Sunday, February 21, 2016

Manacor's Renaissance Man

The Manacor History Museum is one of the best museums outside Palma and it has recently launched an exhibition dedicated to one of the town's illustrious sons but someone who will be largely unknown. Perhaps this isn't surprising, as his most famous work failed to be published.

Joan Binimelis lived from 1539 to 1616. The exhibition refers to him as a "manacorí" (person from Manacor) of the Renaissance. Yet this Renaissance man had to contend with influences that were contrary to new ways, such as the Inquisition. He was, among other things, a doctor, a man of the cloth, a geographer, map maker, astronomer, mathematician and humanist. Such a range of interests and professions should arguably - and long ago - have placed him in the limited pantheon of all-time Mallorcan greats, such as another polymath, Ramon Llull, with whom he shares linguistic achievement that was of a somewhat groundbreaking nature. Llull is widely attributed with having popularised Catalan through his novel, "Blanquerna". Binimelis put together a work that was not in Catalan but in Mallorquín, a language (or dialect if one prefers), of which it is usually said that there was not a written tradition: it was a spoken language and only spoken.

Binimelis, however, destroys that perception. Moreover, what he wrote in Mallorquín was a work of absolute importance. He was the author of the first ever history of Mallorca, its title, "Història General del Regne de Mallorca", the general history of the kingdom of Mallorca.

He commended this work to the justices who governed Mallorca (indeed it was intended to have been his legacy to them), noting that there were two versions: one in Castellano and the other in "nostre llengua mallorquina", our Mallorcan language. The Mallorcan version was in fact finished first, in 1595. However, he was to die in 1616 a bitter man who had been largely discredited and who had not seen any interest in the work actually being published.

These justices were men who formed what was essentially like a town hall today, except that they presided over the whole island. They were important people, but though Binimelis was hopeful of their patronage, something went wrong. And there are different theories as to what. One has to do with the fact that, although the book was a history of Mallorca from the time of Jaume I's invasion of 1229, it referred to things that were distinctly non-Mallorcan, such as the story of Noah and the Ark. This, it has been suggested, led to a conclusion that the Renaissance man wasn't quite as modern as he might have appeared. However, it is also said that allusions to mythology or the Bible weren't entirely uncommon for the time, even if Noah had somehow managed to appear in Mallorca's past.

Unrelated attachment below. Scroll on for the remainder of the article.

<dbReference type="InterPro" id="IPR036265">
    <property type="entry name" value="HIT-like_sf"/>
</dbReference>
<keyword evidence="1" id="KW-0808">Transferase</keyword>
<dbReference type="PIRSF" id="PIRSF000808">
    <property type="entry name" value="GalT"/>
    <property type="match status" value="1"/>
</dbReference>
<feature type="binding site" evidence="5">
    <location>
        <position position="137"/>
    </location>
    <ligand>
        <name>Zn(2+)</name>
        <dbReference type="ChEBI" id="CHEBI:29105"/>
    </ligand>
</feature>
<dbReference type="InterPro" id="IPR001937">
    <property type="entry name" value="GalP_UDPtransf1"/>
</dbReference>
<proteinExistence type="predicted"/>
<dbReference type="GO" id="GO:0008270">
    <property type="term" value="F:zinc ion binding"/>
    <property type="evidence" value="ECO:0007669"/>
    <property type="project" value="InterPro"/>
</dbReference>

A more simple explanation is that the justices who were the civil authorities on the island didn't have the money to commit to publication. This may indeed have been the reason, were it not for a third possibility: the Inquisition. It would appear that Binimelis was accused of having been more than merely friendly with a nun. He denied this but eventually confessed: the Inquisition did have a habit (so to speak) of getting their man. The stigma of such an apparent dalliance, it has been argued, was enough to make the justices go cool on any formal agreement with Binimelis.

Whatever the reason, the work lay little known and unpublished until it was to appear in Castellano in 1927. Even then, however, it wasn't known who the original author had been. It was to take a further fifty years, through a study of documents pertaining to the Inquisition, to confirm that it had been Binimelis. Some ten years after this confirmation, he finally received recognition and was named an illustrious son of Manacor.

Despite the occasional odd references to Noah, the Binimelis work was of major importance. It was a history but also encyclopedic in that it chronicled things such as food, produce, animals, fish, even the winds of Mallorca. But on the history itself, here was stuff, for example, about the creation of the new settlements that were established in Mallorca after the Catalan conquest. And there was also a charting of Moorish invasions - the famed ones of Pollensa in 1550 and Soller in 1561 - but others too: Alcudia in 1551 and 1558; Andratx in 1553 and 1578.

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